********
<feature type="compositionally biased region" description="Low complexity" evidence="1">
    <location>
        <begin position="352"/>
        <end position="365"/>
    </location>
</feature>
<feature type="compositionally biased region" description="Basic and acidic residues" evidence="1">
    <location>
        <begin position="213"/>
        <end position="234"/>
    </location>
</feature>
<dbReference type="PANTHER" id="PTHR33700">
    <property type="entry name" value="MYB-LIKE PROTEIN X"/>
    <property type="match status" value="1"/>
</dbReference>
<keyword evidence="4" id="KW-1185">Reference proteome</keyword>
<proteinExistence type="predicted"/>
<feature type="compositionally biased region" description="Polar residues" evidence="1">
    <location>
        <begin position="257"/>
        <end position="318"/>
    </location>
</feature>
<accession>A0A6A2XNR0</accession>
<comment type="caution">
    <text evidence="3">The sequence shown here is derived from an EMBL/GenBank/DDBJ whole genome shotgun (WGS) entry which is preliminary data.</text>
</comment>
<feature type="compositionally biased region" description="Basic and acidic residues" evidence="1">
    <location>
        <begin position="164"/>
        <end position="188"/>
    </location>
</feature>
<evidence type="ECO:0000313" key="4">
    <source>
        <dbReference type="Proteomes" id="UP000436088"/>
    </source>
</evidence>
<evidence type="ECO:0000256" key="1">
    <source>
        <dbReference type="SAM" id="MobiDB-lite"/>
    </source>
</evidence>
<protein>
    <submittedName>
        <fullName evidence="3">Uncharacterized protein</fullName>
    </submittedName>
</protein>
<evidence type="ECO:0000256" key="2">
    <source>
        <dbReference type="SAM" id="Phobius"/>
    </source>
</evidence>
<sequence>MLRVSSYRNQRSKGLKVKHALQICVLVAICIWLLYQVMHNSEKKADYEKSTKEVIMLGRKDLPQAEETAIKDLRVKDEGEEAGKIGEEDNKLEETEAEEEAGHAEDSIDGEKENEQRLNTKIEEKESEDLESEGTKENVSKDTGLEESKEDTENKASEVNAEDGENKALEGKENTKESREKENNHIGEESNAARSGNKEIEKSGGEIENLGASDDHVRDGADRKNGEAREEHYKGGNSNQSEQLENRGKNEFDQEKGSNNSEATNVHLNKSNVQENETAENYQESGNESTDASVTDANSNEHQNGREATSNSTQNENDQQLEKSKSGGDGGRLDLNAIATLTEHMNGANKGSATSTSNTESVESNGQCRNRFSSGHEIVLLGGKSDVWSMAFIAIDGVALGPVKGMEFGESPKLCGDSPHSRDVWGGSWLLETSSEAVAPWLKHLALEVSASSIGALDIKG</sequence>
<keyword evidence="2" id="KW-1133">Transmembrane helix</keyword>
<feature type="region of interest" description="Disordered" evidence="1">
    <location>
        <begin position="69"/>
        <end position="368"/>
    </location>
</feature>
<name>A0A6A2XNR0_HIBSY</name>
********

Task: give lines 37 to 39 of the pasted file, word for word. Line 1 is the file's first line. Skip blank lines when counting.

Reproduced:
        <dbReference type="Proteomes" id="UP000436088"/>
    </source>
</evidence>